Monday, 16 July 2012

Book review: the Inheritance Trilogy

I've recently read the Inheritance Trilogy by N. K. Jemisin. I'd heard good things about the trilogy, and so my expectations were quite high. The books met those expectations with flying colours.

You know how some books can be put down and returned to later, and some books you just have to read all in one gulp? All three of the Inheritance Trilogy were 'gulp' books for me. I had some late nights while reading these. Not that I am complaining. I love it when a book picks me up and shakes me like that.

The Inheritance Trilogy is set in a world where the three Gods and their numerous children, the Godlings, are not vague distant beings, but rather live in close and frequent contact with humans. The books are set some time after a terrible war was waged among the Gods and Godlings, after which the losing side was bonded to become servants of the ruling human dynasty. The trilogy follows the after-effects of the war, and details how the wounds that the war left begin to heal. Each of the three books follows a different main character, something that I am not usually fond of, but which works very well for this series.

The Hundred Thousand Kingdoms

The first book in the trilogy follows Yeine, a young woman from the north who is also related to the royal family, the Arameri, that rules over the empire. Yeine is summoned to court to be a pawn in a dangerous political game that will lead to the throne for one of her cousins, but certain death for herself. Instead of playing the part of the poor pawn, Yeine becomes enmeshed in the affairs of the captive God and Godlings held in the palace, and their bid to finally win their freedom.

The Hundred Thousand Kingdoms is a great introduction to the trilogy, and quickly demonstrates Jemisin's writing strength – getting into the minds of her characters and dealing with the psychological implications of the events in the book in a convincing manner. Her weakness is also quickly apparent; Jemisin is not as good at describing the physicality of the world her characters move in as she is at describing the internal landscapes of their minds. This particular combination of strength and weakness leads to a writing style very different from the bulk of epic fantasy fare. I found the change refreshing.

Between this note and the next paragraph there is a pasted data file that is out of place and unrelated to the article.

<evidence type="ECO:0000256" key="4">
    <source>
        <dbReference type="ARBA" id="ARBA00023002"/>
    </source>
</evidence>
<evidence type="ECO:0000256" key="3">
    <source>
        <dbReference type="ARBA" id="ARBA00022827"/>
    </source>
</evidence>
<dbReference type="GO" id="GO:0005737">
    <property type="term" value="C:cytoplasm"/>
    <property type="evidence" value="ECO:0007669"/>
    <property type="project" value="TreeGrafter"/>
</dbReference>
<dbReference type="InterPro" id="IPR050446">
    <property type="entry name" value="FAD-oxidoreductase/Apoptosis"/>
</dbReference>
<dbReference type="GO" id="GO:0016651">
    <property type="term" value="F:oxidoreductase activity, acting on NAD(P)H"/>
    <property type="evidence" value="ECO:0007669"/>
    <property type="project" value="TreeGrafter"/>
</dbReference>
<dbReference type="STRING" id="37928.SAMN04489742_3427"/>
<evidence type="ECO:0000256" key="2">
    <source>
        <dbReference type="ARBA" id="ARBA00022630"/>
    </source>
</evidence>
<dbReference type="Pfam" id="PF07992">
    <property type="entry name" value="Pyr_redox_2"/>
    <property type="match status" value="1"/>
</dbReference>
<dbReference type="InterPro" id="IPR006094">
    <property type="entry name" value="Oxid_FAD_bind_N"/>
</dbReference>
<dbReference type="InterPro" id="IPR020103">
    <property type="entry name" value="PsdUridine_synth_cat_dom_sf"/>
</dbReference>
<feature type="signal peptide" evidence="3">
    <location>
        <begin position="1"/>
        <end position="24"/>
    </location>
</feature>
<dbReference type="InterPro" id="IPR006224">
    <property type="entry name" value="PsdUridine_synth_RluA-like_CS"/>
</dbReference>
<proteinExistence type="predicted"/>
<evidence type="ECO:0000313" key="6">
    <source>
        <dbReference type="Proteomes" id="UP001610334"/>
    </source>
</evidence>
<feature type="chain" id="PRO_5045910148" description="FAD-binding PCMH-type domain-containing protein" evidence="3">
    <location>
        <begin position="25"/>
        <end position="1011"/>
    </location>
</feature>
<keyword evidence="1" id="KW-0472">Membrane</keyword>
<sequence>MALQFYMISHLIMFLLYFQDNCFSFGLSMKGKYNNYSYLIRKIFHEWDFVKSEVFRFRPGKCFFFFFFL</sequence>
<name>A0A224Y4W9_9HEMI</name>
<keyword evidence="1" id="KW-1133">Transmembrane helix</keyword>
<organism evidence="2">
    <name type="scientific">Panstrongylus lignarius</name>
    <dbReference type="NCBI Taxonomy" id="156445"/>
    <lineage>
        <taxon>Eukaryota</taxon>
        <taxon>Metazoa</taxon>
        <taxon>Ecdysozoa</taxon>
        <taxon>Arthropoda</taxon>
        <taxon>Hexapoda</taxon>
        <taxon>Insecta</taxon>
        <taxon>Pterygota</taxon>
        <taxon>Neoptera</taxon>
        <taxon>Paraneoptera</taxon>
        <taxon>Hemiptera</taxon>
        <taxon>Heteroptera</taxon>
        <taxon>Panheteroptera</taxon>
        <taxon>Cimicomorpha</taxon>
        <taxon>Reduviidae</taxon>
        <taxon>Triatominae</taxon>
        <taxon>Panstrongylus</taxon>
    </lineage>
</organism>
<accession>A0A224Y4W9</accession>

The Broken Kingdoms

Ten years after the events of The Hundred Thousand Kingdoms, a blind painter called Oree Shoth, who can see magic even though she can't see the world around her, finds a God in her rubbish heap. Oree is plagued by Gods, so doesn't think too much of her find. She simply takes him in and feeds him. But this particular God is nothing but trouble for those who know him, and Oree is soon caught up in a plot that she doesn't understand but which only she can stop.

As I mentioned above, Jemisin is better at describing her characters' inner lives than the external world they live in. This writing style is exceptionally well-suited to telling the story of a blind person. For this reason, The Broken Kingdoms was my favorite of the trilogy. All the elements of the story and the overall feel of the trilogy came together most harmoniously in this book.


The Kingdom of Gods

Many years after The Broken Kingdoms, the trickster child Godling Sieh has a bit of a problem: he's growing up. Sieh must learn how to be mature despite his own nature, and how to accept the responsibilities that have been dealt him. In the process, he uncovers truths that will shake the world of the Gods to its very core.

This book ends the trilogy with a bang, one that will linger with you as you ponder over its philosophical implications for days after you finish the book. It draws the plot threads of the series together, and although it does not tie them all neatly, it leaves the story in a place where we can be sure that the resolution we want will happen at some stage in the future. This book also introduces a fascinating internal conflict for the main character, Sieh, one that is beautiful and thought-provoking in its simplicity and poignancy.



Jemisin has an individual writing style. I liken it to a sketch by a master artist; although the scenery is indicated by the barest of lines, the face of the subject is worked in such exquisite and realistic detail that the viewer finds the breath caught in her throat as she looks at it. The characters' motivations and psychology are so well crafted that any writer will want to study these books to try to figure out how she did it.

Because of the lightness of the scenery descriptions (as mentioned above) and the complexity of the character Oree Shoth, The Broken Kingdoms is by far the best book of the series. It does not matter that the world is hazy; Oree is blind and cannot see it anyway. I think this was an elegant matching of character and writer, and it is something that has made me think: what kind of character would suit my writing style? I'm not sure.

Learn more about N.K. Jemisin:
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